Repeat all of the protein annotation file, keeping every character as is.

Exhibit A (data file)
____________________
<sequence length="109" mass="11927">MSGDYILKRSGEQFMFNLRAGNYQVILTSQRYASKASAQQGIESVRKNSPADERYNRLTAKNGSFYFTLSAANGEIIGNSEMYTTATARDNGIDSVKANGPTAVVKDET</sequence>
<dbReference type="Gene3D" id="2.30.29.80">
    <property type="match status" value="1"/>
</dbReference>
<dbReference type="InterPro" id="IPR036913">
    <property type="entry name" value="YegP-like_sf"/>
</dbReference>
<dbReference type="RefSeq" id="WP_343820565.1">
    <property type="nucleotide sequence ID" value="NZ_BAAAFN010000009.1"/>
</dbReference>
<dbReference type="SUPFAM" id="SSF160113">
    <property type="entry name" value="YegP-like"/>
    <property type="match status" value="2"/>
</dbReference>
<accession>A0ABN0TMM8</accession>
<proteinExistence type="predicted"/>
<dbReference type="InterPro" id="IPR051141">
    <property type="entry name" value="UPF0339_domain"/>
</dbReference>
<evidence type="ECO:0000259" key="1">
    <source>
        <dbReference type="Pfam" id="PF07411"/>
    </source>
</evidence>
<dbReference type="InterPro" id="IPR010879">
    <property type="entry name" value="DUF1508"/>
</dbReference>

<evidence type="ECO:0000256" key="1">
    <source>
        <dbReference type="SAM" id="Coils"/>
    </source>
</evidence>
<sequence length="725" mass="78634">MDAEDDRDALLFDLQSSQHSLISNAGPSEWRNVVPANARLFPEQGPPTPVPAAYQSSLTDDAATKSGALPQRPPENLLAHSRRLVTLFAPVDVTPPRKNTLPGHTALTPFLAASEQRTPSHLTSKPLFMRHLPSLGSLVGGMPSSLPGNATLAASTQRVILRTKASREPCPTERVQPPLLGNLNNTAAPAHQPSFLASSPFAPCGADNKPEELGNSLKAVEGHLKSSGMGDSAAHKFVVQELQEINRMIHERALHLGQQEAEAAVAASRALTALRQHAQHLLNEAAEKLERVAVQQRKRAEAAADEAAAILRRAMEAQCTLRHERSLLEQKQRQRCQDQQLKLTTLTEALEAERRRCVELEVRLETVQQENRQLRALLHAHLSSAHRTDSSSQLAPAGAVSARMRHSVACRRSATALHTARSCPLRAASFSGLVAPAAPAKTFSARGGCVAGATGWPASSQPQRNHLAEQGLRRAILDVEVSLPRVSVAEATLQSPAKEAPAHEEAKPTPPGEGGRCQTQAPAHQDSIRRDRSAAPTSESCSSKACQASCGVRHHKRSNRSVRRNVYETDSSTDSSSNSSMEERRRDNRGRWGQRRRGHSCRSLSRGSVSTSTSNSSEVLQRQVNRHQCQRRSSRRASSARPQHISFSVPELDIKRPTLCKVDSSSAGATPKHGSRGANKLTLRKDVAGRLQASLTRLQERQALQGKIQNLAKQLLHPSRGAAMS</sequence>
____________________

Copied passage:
<sequence length="109" mass="11927">MSGDYILKRSGEQFMFNLRAGNYQVILTSQRYASKASAQQGIESVRKNSPADERYNRLTAKNGSFYFTLSAANGEIIGNSEMYTTATARDNGIDSVKANGPTAVVKDET</sequence>
<dbReference type="Gene3D" id="2.30.29.80">
    <property type="match status" value="1"/>
</dbReference>
<dbReference type="InterPro" id="IPR036913">
    <property type="entry name" value="YegP-like_sf"/>
</dbReference>
<dbReference type="RefSeq" id="WP_343820565.1">
    <property type="nucleotide sequence ID" value="NZ_BAAAFN010000009.1"/>
</dbReference>
<dbReference type="SUPFAM" id="SSF160113">
    <property type="entry name" value="YegP-like"/>
    <property type="match status" value="2"/>
</dbReference>
<accession>A0ABN0TMM8</accession>
<proteinExistence type="predicted"/>
<dbReference type="InterPro" id="IPR051141">
    <property type="entry name" value="UPF0339_domain"/>
</dbReference>
<evidence type="ECO:0000259" key="1">
    <source>
        <dbReference type="Pfam" id="PF07411"/>
    </source>
</evidence>
<dbReference type="InterPro" id="IPR010879">
    <property type="entry name" value="DUF1508"/>
</dbReference>

<evidence type="ECO:0000256" key="1">
    <source>
        <dbReference type="SAM" id="Coils"/>
    </source>
</evidence>
<sequence length="725" mass="78634">MDAEDDRDALLFDLQSSQHSLISNAGPSEWRNVVPANARLFPEQGPPTPVPAAYQSSLTDDAATKSGALPQRPPENLLAHSRRLVTLFAPVDVTPPRKNTLPGHTALTPFLAASEQRTPSHLTSKPLFMRHLPSLGSLVGGMPSSLPGNATLAASTQRVILRTKASREPCPTERVQPPLLGNLNNTAAPAHQPSFLASSPFAPCGADNKPEELGNSLKAVEGHLKSSGMGDSAAHKFVVQELQEINRMIHERALHLGQQEAEAAVAASRALTALRQHAQHLLNEAAEKLERVAVQQRKRAEAAADEAAAILRRAMEAQCTLRHERSLLEQKQRQRCQDQQLKLTTLTEALEAERRRCVELEVRLETVQQENRQLRALLHAHLSSAHRTDSSSQLAPAGAVSARMRHSVACRRSATALHTARSCPLRAASFSGLVAPAAPAKTFSARGGCVAGATGWPASSQPQRNHLAEQGLRRAILDVEVSLPRVSVAEATLQSPAKEAPAHEEAKPTPPGEGGRCQTQAPAHQDSIRRDRSAAPTSESCSSKACQASCGVRHHKRSNRSVRRNVYETDSSTDSSSNSSMEERRRDNRGRWGQRRRGHSCRSLSRGSVSTSTSNSSEVLQRQVNRHQCQRRSSRRASSARPQHISFSVPELDIKRPTLCKVDSSSAGATPKHGSRGANKLTLRKDVAGRLQASLTRLQERQALQGKIQNLAKQLLHPSRGAAMS</sequence>